QAA to investigate Saudi students’ exam resits

University of Bedfordshire accused of giving those sponsored by Saudi Arabian government preferential treatment

August 28, 2014

The University of Bedfordshire appeared to bend its academic rules to give students sponsored by the Saudi Arabian government preferential treatment over those without sponsorship, Times Higher Education has learned.

Sponsored students were allowed three attempts at an exam before having to retake the year, and were permitted to study units from two different academic stages, apparently flouting the university’s own academic regulations.

They were treated differently from other students because they would have lost their government sponsorship if they had not been allowed to progress to the next year, documents seen by THE show.

The preferential treatment, evidence of which has been passed on to the Quality Assurance Agency, centres on the order in which students had to retake academic units and exams.

Bedfordshire’s academic regulations for 2012-13 state that students who do not pass a unit on their second attempt may retake it in the next academic year. They are then allowed two further attempts at the exam.

But sponsored students who had failed the exam twice were allowed a third resit without having to retake the year.

In an internal email justifying the policy seen by THE, Mary Malcolm, the deputy vice-chancellor (academic), wrote: “Sponsored students lose their remaining funding and years of study, if they do not progress. This is a verifiable fact.”

She argued that the university was not allowing the sponsored students more exam attempts than others, but was simply allowing them to take the third attempt before having to repeat the unit.

“That is their best chance, and I can square it with my sense of equity by its not being additional (just inverse order) and because they do genuinely have funding issues not affecting others,” she wrote.

She also pointed out that other students with sponsorship arrangements, for example with the NHS, were given similar treatment, so the policy was not confined only to Saudi Arabian students.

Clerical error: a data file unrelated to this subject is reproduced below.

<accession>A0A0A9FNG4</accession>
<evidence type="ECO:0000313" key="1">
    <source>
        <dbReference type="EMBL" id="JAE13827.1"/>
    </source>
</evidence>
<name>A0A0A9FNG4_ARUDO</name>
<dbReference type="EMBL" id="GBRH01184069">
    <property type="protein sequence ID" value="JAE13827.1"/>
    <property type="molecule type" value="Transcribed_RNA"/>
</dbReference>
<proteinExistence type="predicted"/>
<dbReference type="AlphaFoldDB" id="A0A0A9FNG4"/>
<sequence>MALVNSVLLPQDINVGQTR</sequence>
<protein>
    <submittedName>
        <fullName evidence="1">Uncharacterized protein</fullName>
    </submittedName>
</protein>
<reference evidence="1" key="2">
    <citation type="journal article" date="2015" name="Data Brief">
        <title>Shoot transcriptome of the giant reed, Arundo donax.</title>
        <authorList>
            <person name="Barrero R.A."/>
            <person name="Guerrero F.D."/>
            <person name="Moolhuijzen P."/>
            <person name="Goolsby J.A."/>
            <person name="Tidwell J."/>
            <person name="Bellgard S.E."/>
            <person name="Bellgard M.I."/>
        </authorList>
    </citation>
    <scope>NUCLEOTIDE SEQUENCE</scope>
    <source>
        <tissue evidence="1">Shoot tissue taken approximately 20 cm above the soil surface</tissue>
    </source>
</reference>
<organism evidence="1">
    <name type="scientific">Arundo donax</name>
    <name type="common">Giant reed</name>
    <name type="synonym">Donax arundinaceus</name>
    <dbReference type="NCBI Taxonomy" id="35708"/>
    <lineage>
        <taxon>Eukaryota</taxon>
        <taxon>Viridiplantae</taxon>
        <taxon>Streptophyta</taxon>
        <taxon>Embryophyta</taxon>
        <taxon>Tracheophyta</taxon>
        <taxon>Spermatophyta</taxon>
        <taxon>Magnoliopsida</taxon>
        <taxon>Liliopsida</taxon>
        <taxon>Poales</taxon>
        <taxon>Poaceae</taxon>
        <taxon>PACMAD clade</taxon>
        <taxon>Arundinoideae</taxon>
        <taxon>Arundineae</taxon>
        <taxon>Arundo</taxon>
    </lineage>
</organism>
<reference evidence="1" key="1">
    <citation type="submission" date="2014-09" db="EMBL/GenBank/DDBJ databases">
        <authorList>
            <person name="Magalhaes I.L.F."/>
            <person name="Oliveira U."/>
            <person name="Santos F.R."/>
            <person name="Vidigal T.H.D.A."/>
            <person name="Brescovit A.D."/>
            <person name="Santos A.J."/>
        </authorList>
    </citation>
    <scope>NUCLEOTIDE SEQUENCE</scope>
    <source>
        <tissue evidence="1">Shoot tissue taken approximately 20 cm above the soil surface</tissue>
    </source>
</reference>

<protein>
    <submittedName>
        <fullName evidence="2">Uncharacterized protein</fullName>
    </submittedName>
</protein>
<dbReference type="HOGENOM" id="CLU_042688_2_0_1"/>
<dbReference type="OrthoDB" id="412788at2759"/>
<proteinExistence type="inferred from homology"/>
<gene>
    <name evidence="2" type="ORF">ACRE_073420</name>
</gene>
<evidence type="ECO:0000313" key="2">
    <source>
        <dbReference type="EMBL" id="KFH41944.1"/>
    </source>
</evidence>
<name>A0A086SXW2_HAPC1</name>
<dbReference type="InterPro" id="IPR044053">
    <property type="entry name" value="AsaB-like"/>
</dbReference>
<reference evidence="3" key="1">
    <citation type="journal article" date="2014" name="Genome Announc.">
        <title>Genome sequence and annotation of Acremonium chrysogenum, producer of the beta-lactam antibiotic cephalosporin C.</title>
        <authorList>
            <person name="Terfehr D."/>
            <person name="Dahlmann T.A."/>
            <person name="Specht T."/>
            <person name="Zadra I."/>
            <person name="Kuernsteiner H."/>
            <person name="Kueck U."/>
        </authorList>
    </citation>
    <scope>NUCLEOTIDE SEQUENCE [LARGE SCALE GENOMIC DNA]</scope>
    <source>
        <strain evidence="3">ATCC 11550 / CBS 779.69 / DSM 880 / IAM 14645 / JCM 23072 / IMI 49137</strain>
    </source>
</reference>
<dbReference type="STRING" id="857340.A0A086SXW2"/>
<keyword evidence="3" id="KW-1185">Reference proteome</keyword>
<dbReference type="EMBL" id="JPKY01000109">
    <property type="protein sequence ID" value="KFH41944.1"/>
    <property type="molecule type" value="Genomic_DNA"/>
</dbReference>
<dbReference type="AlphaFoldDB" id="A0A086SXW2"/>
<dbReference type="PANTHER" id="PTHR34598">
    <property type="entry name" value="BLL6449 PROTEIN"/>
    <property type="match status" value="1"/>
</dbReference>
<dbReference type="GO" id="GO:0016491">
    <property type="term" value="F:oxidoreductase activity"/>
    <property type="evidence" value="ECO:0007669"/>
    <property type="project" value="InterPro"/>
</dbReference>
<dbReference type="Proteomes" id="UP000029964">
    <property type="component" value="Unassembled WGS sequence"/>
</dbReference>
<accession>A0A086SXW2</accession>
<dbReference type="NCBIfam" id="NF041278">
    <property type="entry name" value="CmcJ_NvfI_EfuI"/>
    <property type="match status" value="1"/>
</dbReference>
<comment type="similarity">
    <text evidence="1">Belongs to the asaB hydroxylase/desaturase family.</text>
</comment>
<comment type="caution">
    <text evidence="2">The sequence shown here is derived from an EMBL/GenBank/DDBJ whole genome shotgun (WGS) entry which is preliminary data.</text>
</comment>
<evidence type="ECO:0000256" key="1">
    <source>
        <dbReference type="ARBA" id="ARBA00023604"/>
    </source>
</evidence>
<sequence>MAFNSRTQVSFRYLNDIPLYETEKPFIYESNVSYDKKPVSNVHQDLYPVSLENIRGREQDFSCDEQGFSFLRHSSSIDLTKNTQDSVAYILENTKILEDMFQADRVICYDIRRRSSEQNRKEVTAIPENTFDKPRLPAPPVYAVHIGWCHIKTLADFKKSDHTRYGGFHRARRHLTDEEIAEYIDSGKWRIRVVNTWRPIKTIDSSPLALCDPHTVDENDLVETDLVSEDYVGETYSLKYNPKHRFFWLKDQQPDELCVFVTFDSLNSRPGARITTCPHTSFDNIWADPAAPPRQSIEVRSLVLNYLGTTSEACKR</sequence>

The university also allowed students to take units from more than one academic stage at the same time, a practice sometimes known as “trailing” a unit, emails seen by THE suggest.

But its regulations say that “students must have satisfactorily completed their studies at one academic stage before they are eligible to progress to the next academic stage. Students are not permitted to trail failed or incomplete units.”

Geoffrey Alderman, professor of history and politics at the University of Buckingham and a long-standing critic of academic standards, said of the preferential rules: “This takes a lot of justifying. How can Bedfordshire justify such differential treatment?

“If I were a Bedfordshire student I would start asking this question. Meanwhile, I expect the QAA to launch a formal investigation.”

The QAA confirmed that it has been informed of concerns over the students’ treatment, which occurred during 2012.

A spokeswoman for the QAA added that if during a review the agency found that a university was not following its own regulations, this could lead to a recommendation or, in more serious cases, a negative judgement against the institution.

University staff with experience of coordinating cohorts of students sponsored by foreign governments have told THE that they were not aware of similar differential treatment occurring elsewhere in the sector.

Another source said that while embassies sometimes asked universities for updates on how their sponsored students were performing at university, or for extra study help, he had not heard of an arrangement where exam resit arrangements were changed.

In April, Bedfordshire concluded an investigation into complaints about the treatment of the Saudi students, but found that there were no grounds to justify the allegations.

A spokeswoman for Bedfordshire said in a statement: “We would like to make clear the university has never permitted the preferential treatment of students by virtue of their nationality or course of study. It applies its regulations consistently and fairly.”

The Saudi Arabian Cultural Bureau in London did not respond with a comment in time for THE’s deadline.

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Reader's comments (1)

As a PG student on a self-funded PhD in England, I have eyewitnessed the preferential treatment given by supervisors to Saudi students despite their poor research and performance so much so that they receive great flexibility and leniency from supervisors


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